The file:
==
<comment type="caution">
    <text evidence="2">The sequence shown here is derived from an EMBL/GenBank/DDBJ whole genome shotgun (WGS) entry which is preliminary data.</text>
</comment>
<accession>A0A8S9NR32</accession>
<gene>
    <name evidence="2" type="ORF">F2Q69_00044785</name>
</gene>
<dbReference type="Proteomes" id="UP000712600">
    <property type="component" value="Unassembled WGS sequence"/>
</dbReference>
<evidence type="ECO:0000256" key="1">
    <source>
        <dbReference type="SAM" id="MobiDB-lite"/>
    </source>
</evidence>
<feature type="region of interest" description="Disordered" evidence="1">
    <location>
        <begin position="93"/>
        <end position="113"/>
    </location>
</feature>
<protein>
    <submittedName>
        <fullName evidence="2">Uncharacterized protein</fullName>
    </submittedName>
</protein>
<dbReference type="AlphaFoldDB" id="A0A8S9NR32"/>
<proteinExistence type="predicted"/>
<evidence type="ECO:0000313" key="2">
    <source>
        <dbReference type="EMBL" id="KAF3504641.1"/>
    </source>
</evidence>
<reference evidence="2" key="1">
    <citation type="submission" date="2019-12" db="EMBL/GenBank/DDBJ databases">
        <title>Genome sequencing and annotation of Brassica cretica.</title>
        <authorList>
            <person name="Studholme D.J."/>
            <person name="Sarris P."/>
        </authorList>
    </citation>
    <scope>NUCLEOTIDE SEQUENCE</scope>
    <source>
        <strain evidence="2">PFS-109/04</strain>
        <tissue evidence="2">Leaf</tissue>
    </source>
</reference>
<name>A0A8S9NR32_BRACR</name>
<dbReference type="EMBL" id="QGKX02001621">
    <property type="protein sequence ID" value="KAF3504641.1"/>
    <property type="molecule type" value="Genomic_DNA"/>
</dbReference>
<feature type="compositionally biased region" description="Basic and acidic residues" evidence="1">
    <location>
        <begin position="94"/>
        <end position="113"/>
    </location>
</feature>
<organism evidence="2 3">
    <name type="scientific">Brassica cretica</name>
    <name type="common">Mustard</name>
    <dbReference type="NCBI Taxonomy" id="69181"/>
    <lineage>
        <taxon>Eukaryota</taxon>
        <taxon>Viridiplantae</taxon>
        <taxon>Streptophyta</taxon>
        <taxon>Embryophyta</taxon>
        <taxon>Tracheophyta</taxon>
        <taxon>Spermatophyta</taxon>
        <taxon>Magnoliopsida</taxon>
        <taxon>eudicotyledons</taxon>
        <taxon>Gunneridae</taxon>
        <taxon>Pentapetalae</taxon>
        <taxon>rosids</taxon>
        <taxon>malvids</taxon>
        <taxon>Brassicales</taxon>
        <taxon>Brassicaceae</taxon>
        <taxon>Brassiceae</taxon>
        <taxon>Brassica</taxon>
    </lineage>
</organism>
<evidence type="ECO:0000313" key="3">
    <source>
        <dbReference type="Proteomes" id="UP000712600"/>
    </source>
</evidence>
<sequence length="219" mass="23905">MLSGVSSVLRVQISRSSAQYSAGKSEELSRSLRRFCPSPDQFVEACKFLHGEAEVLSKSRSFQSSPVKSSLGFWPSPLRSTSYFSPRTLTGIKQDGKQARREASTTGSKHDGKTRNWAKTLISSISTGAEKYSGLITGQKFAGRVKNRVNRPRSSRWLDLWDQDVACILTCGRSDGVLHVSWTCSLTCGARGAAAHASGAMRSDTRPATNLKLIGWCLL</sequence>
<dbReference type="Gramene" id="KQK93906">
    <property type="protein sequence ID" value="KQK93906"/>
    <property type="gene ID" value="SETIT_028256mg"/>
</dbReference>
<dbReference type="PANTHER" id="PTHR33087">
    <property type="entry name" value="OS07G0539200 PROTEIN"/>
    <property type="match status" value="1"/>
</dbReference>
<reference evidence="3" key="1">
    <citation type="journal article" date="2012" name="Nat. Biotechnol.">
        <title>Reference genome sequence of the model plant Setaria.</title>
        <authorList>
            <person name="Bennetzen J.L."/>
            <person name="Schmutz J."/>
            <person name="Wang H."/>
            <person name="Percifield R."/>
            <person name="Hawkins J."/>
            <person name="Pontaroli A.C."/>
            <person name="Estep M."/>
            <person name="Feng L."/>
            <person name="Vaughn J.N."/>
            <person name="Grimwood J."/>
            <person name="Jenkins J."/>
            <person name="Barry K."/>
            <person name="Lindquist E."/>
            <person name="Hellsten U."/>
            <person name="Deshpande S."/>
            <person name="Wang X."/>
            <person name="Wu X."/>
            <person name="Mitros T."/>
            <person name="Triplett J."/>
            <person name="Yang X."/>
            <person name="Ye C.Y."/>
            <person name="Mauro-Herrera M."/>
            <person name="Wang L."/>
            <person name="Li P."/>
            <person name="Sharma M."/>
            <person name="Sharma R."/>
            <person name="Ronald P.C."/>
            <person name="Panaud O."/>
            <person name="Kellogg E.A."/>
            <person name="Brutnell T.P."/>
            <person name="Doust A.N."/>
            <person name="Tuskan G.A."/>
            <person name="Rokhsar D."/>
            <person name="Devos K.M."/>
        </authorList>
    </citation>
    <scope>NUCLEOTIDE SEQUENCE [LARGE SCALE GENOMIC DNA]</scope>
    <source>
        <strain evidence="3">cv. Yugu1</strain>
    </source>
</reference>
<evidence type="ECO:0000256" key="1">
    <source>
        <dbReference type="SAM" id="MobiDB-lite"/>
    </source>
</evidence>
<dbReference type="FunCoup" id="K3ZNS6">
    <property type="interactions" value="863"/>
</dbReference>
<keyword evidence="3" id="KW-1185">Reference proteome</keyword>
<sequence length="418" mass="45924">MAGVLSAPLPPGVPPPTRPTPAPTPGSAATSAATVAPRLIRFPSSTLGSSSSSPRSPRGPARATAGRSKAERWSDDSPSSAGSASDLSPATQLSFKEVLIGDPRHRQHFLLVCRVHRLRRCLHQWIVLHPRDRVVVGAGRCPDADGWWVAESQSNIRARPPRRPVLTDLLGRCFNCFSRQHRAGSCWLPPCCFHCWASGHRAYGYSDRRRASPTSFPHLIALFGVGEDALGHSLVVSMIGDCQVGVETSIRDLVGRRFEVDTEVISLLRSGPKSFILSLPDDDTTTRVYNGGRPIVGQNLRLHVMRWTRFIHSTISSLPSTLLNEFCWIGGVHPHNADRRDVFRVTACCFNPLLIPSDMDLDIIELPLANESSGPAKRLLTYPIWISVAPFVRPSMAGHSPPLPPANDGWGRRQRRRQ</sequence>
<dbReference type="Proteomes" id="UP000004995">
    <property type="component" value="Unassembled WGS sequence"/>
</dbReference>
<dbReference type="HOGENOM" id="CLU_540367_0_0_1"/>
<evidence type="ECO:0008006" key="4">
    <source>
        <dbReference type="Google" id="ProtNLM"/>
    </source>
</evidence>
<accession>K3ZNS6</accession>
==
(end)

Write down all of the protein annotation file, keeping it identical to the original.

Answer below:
<comment type="caution">
    <text evidence="2">The sequence shown here is derived from an EMBL/GenBank/DDBJ whole genome shotgun (WGS) entry which is preliminary data.</text>
</comment>
<accession>A0A8S9NR32</accession>
<gene>
    <name evidence="2" type="ORF">F2Q69_00044785</name>
</gene>
<dbReference type="Proteomes" id="UP000712600">
    <property type="component" value="Unassembled WGS sequence"/>
</dbReference>
<evidence type="ECO:0000256" key="1">
    <source>
        <dbReference type="SAM" id="MobiDB-lite"/>
    </source>
</evidence>
<feature type="region of interest" description="Disordered" evidence="1">
    <location>
        <begin position="93"/>
        <end position="113"/>
    </location>
</feature>
<protein>
    <submittedName>
        <fullName evidence="2">Uncharacterized protein</fullName>
    </submittedName>
</protein>
<dbReference type="AlphaFoldDB" id="A0A8S9NR32"/>
<proteinExistence type="predicted"/>
<evidence type="ECO:0000313" key="2">
    <source>
        <dbReference type="EMBL" id="KAF3504641.1"/>
    </source>
</evidence>
<reference evidence="2" key="1">
    <citation type="submission" date="2019-12" db="EMBL/GenBank/DDBJ databases">
        <title>Genome sequencing and annotation of Brassica cretica.</title>
        <authorList>
            <person name="Studholme D.J."/>
            <person name="Sarris P."/>
        </authorList>
    </citation>
    <scope>NUCLEOTIDE SEQUENCE</scope>
    <source>
        <strain evidence="2">PFS-109/04</strain>
        <tissue evidence="2">Leaf</tissue>
    </source>
</reference>
<name>A0A8S9NR32_BRACR</name>
<dbReference type="EMBL" id="QGKX02001621">
    <property type="protein sequence ID" value="KAF3504641.1"/>
    <property type="molecule type" value="Genomic_DNA"/>
</dbReference>
<feature type="compositionally biased region" description="Basic and acidic residues" evidence="1">
    <location>
        <begin position="94"/>
        <end position="113"/>
    </location>
</feature>
<organism evidence="2 3">
    <name type="scientific">Brassica cretica</name>
    <name type="common">Mustard</name>
    <dbReference type="NCBI Taxonomy" id="69181"/>
    <lineage>
        <taxon>Eukaryota</taxon>
        <taxon>Viridiplantae</taxon>
        <taxon>Streptophyta</taxon>
        <taxon>Embryophyta</taxon>
        <taxon>Tracheophyta</taxon>
        <taxon>Spermatophyta</taxon>
        <taxon>Magnoliopsida</taxon>
        <taxon>eudicotyledons</taxon>
        <taxon>Gunneridae</taxon>
        <taxon>Pentapetalae</taxon>
        <taxon>rosids</taxon>
        <taxon>malvids</taxon>
        <taxon>Brassicales</taxon>
        <taxon>Brassicaceae</taxon>
        <taxon>Brassiceae</taxon>
        <taxon>Brassica</taxon>
    </lineage>
</organism>
<evidence type="ECO:0000313" key="3">
    <source>
        <dbReference type="Proteomes" id="UP000712600"/>
    </source>
</evidence>
<sequence length="219" mass="23905">MLSGVSSVLRVQISRSSAQYSAGKSEELSRSLRRFCPSPDQFVEACKFLHGEAEVLSKSRSFQSSPVKSSLGFWPSPLRSTSYFSPRTLTGIKQDGKQARREASTTGSKHDGKTRNWAKTLISSISTGAEKYSGLITGQKFAGRVKNRVNRPRSSRWLDLWDQDVACILTCGRSDGVLHVSWTCSLTCGARGAAAHASGAMRSDTRPATNLKLIGWCLL</sequence>
<dbReference type="Gramene" id="KQK93906">
    <property type="protein sequence ID" value="KQK93906"/>
    <property type="gene ID" value="SETIT_028256mg"/>
</dbReference>
<dbReference type="PANTHER" id="PTHR33087">
    <property type="entry name" value="OS07G0539200 PROTEIN"/>
    <property type="match status" value="1"/>
</dbReference>
<reference evidence="3" key="1">
    <citation type="journal article" date="2012" name="Nat. Biotechnol.">
        <title>Reference genome sequence of the model plant Setaria.</title>
        <authorList>
            <person name="Bennetzen J.L."/>
            <person name="Schmutz J."/>
            <person name="Wang H."/>
            <person name="Percifield R."/>
            <person name="Hawkins J."/>
            <person name="Pontaroli A.C."/>
            <person name="Estep M."/>
            <person name="Feng L."/>
            <person name="Vaughn J.N."/>
            <person name="Grimwood J."/>
            <person name="Jenkins J."/>
            <person name="Barry K."/>
            <person name="Lindquist E."/>
            <person name="Hellsten U."/>
            <person name="Deshpande S."/>
            <person name="Wang X."/>
            <person name="Wu X."/>
            <person name="Mitros T."/>
            <person name="Triplett J."/>
            <person name="Yang X."/>
            <person name="Ye C.Y."/>
            <person name="Mauro-Herrera M."/>
            <person name="Wang L."/>
            <person name="Li P."/>
            <person name="Sharma M."/>
            <person name="Sharma R."/>
            <person name="Ronald P.C."/>
            <person name="Panaud O."/>
            <person name="Kellogg E.A."/>
            <person name="Brutnell T.P."/>
            <person name="Doust A.N."/>
            <person name="Tuskan G.A."/>
            <person name="Rokhsar D."/>
            <person name="Devos K.M."/>
        </authorList>
    </citation>
    <scope>NUCLEOTIDE SEQUENCE [LARGE SCALE GENOMIC DNA]</scope>
    <source>
        <strain evidence="3">cv. Yugu1</strain>
    </source>
</reference>
<evidence type="ECO:0000256" key="1">
    <source>
        <dbReference type="SAM" id="MobiDB-lite"/>
    </source>
</evidence>
<dbReference type="FunCoup" id="K3ZNS6">
    <property type="interactions" value="863"/>
</dbReference>
<keyword evidence="3" id="KW-1185">Reference proteome</keyword>
<sequence length="418" mass="45924">MAGVLSAPLPPGVPPPTRPTPAPTPGSAATSAATVAPRLIRFPSSTLGSSSSSPRSPRGPARATAGRSKAERWSDDSPSSAGSASDLSPATQLSFKEVLIGDPRHRQHFLLVCRVHRLRRCLHQWIVLHPRDRVVVGAGRCPDADGWWVAESQSNIRARPPRRPVLTDLLGRCFNCFSRQHRAGSCWLPPCCFHCWASGHRAYGYSDRRRASPTSFPHLIALFGVGEDALGHSLVVSMIGDCQVGVETSIRDLVGRRFEVDTEVISLLRSGPKSFILSLPDDDTTTRVYNGGRPIVGQNLRLHVMRWTRFIHSTISSLPSTLLNEFCWIGGVHPHNADRRDVFRVTACCFNPLLIPSDMDLDIIELPLANESSGPAKRLLTYPIWISVAPFVRPSMAGHSPPLPPANDGWGRRQRRRQ</sequence>
<dbReference type="Proteomes" id="UP000004995">
    <property type="component" value="Unassembled WGS sequence"/>
</dbReference>
<dbReference type="HOGENOM" id="CLU_540367_0_0_1"/>
<evidence type="ECO:0008006" key="4">
    <source>
        <dbReference type="Google" id="ProtNLM"/>
    </source>
</evidence>
<accession>K3ZNS6</accession>